Fig. 183. - Finger Joint for Brackets.
Another way of fixing the bracket is by means of an ordinary hinge, though beyond its obvious simplicity it has not much to recommend it, and is seldom or never employed with good work. Such brackets, it may be suggested, do for folding flaps, which are often fixed to walls, equally as well as for portable tables.
When the width of the fixed or centre part of a flap table is great enough to allow of them being used, movable rails hinged with an iron pin, as shown in Fig. 184, afford an easy way of making a support to the flaps. When these are folded or down the rails lie within the table framing, and are quite out of the way. It will be noticed that the ends are cut at an angle to form stops. The pin should be run through the rail and fit into the top as well as into the framing.
Fig. 184. - Pinned Rail for supporting Flap.
So far only short brackets have been alluded to, but a very small amount of consideration will show that they can be extended, and that a leg can be fixed to the free end. In this case the bracket becomes a rail; and, of course, the extra leg becomes an additional support to the table when the flap is up. Hence, flap tables so made are as rigid as they can be, and there is less danger of them being tilted up by leaning on the edge of one of the flaps. Fig. 185 represents a popular form of table of this construction, known as the Sutherland, Fig. 186 shows a double Sutherland. It is a precisely similar table to that last described, but has an upper portion smaller than the bottom, and swing legs supporting the lower flaps only. Small brackets support those on top.
Fig. 185. - Sutherland Table.
Fig. 186. - Double Sutherland.
Those who are at all conversant with old furniture will recognise the resemblance to a method of construction which at one time seems to have been very largely adopted, and as it has many features to recommend it, an illustration is given - Fig. 187. It will be seen that there is an under framing into which the swinging leg is halved, the other short one being pivoted between the upper and lower rails, and a short footpiece fastened underneath. Sutherland tables are often made in small sizes for drawing-room purposes. The centre-piece for a small one, say 26 ins. x 22 ins., when open is from 4 ins. to 6 ins. wide, and of course for the size named is 22 ins. long. The blocks into which the tops of the end legs are dowelled are connected by one rail in the centre. On each side of this are fastened the fixed portions carrying the movable rail and leg. The bottom ends of the legs are fixed in splayed blocks, which may be shaped according to fancy. Castors may or may not be used below these, but in any case the swinging legs should have them. It may be noted that such small tables are usually called dwarf Sutherlands, and naturally many modifications of detail are found.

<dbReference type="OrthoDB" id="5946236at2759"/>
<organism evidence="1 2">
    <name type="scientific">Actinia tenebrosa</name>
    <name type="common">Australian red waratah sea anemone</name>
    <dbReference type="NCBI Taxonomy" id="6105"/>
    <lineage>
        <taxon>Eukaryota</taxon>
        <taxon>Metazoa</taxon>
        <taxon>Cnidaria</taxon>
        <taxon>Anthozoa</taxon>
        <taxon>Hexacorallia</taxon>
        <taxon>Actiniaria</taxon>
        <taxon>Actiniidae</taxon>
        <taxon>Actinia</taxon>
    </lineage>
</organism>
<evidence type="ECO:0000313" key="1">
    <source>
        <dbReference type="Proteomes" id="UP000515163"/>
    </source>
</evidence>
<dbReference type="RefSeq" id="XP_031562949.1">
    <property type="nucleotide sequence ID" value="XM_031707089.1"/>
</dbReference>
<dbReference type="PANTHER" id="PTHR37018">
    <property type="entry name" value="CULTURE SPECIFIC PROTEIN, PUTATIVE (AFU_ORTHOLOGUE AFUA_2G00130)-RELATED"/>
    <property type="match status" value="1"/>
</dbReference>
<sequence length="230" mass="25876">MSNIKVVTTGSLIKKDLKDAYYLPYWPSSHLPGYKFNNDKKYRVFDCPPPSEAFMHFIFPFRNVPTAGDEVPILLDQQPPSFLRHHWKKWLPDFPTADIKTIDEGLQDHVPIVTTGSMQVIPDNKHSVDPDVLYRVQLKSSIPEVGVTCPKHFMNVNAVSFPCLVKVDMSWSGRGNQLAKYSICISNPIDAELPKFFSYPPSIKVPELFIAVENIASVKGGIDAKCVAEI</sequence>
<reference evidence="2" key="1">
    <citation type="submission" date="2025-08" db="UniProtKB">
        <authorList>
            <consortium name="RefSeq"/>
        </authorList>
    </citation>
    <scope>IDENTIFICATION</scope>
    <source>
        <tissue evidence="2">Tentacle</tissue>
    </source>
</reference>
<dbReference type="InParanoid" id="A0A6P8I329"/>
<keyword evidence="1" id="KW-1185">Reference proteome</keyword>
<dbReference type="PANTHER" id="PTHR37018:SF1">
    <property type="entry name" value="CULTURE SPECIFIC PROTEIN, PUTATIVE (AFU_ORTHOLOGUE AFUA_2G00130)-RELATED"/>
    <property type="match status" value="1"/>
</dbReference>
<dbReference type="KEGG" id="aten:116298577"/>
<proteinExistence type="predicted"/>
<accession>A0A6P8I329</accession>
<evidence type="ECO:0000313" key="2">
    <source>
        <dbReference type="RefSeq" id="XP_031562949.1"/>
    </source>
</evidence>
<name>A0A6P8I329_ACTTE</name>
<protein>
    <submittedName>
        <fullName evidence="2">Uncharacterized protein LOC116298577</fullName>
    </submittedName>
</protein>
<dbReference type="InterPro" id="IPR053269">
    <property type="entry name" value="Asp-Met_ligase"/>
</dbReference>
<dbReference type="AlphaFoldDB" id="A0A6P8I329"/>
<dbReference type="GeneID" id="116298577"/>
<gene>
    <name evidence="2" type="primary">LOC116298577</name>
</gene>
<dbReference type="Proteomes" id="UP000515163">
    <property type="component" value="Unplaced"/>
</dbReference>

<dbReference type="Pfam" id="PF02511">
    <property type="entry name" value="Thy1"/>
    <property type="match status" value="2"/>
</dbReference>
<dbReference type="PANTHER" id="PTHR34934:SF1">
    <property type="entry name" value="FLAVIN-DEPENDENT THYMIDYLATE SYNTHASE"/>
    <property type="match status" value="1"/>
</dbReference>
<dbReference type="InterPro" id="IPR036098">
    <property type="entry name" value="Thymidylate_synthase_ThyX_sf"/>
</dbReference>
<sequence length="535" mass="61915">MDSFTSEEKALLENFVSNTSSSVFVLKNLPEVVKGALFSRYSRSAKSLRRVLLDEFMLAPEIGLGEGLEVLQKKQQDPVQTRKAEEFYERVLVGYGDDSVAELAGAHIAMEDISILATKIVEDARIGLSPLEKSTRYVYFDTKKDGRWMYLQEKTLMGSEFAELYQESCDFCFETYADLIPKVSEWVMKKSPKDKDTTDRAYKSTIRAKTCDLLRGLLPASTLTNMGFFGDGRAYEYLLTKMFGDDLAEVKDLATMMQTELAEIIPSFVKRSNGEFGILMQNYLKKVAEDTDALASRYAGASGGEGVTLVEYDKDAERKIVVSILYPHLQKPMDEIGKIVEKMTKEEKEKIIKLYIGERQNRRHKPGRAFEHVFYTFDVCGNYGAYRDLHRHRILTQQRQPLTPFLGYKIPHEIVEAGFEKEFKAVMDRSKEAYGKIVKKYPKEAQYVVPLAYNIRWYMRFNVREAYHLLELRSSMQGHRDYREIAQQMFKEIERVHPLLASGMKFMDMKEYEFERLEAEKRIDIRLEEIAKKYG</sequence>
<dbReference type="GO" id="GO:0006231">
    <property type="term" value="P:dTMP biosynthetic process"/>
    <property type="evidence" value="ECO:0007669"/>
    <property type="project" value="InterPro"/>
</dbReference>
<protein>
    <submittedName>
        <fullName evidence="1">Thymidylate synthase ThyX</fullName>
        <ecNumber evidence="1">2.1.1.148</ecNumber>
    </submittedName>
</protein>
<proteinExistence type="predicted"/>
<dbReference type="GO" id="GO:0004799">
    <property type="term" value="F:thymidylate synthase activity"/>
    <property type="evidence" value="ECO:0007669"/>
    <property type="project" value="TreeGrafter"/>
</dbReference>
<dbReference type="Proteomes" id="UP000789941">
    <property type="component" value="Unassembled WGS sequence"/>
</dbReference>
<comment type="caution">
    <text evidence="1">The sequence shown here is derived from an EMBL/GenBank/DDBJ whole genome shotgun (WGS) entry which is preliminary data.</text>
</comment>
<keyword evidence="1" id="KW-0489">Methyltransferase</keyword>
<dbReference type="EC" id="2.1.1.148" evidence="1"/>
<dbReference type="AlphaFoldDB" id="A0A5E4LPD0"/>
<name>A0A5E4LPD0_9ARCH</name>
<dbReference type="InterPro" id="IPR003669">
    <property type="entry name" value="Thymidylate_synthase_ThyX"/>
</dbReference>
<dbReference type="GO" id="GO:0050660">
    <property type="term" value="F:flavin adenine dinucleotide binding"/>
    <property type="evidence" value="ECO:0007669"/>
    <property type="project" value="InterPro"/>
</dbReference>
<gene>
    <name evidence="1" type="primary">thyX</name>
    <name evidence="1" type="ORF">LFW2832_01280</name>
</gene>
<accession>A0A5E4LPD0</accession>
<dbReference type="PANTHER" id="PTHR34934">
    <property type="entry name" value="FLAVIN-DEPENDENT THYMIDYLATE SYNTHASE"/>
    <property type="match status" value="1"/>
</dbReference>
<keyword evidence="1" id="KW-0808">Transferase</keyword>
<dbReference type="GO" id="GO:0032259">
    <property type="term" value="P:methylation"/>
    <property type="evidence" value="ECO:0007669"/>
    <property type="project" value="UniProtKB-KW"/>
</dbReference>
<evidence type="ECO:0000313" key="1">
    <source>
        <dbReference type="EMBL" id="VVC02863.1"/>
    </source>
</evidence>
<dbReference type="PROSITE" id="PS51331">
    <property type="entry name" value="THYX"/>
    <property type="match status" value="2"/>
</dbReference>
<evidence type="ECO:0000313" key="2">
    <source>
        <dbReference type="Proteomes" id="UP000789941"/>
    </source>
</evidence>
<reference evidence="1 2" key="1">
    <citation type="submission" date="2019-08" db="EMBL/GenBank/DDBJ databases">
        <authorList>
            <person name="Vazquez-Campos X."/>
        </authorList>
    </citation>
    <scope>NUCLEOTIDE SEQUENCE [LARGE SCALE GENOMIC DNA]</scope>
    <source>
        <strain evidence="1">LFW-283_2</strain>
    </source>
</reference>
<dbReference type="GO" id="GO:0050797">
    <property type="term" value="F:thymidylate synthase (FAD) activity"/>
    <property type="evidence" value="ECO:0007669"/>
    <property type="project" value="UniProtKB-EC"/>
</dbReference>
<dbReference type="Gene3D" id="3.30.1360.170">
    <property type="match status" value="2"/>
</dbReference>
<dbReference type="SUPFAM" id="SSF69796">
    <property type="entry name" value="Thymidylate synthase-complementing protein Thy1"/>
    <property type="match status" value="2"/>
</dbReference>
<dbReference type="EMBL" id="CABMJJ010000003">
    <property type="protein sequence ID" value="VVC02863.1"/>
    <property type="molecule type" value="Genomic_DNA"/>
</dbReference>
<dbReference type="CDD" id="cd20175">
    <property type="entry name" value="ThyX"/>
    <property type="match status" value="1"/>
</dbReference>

Fig. 187. - Table with Swinging Legs.
In these and all other flap tables of the better kind, instead of the edges being square where they are hinged, the rule joint is used. The former, though equally strong, is not a neat-looking form when compared with the other. The rule joint is shown on an enlarged scale in Fig. 188, the dotted lines representing the flap when down. It is by no means an easy one for unaccustomed hands to make; and however proficient the reader may be in general work, he certainly cannot be recommended to make his first attempt at forming a rule joint on a table. It will be far better for him to work it out first on waste wood, as unless the parts fit well and smoothly it is difficult, if not impossible, to make any improvement by tinkering at them afterwards. It will be noticed that the hinges are not visible even when the flap is down, the round edge of the fixed part not being at any time entirely uncovered by the hollow in the flap. Unfortunately it is not an easy matter to explain the construction of this joint in such a way as to make it intelligible to those who are not acquainted with it, and the novice will do well if he can to get some friendly cabinetmaker to show him practically how to go about it, if he finds himself unable to follow the directions here given. However, if he will with tools and wood in hand work them out stage by stage, he will no doubt arrive at a very fair conception of what is wanted. It may be said that it is no uncommon thing to find a cabinet-maker who cannot make a rule joint properly, for it is seldom required except on such articles as are being described. Those who have much of this kind of jointing may provide themselves with a pair of table-planes, but the general cabinet-maker can do very well without them, using hollows and rounds and rabbet-plane instead. Table-hinges or back-flaps are the kind required, and care should be taken that the plates will work out to a right-angle with each other, in order that the table-flaps may hang properly. Some common hinges of the kind are not so accurate in this respect as they might be. The ends and edges of the pieces to be connected being properly squared up, set the gauge to the centre of the pin, measuring from the back of the hinge or to a trifle more than the thickness of the plate. Now, on the end of the piece which is to be the centre portion of the table, scribe a short line with the gauge so set, and unless both pieces of wood are of precisely the same thickness gauge from the bottom. Next, with the compasses, describe part of a circle as shown in Fig. 189, the centre being on the gauged line. Then set the gauge to this centre from the edge of the wood, and scribe along top and bottom. The mark on top serves as a guide for rabbeting to, and the depth must be down to the circle. Lines for this of course should also be gauged, and it will be an assistance to set out the segment of the circle on both ends. The next proceeding will be to plane away the waste wood, but after what has been said in previous chapters no remarks about this can be necessary. The edge of the flap must naturally be worked to a hollow to correspond with the round.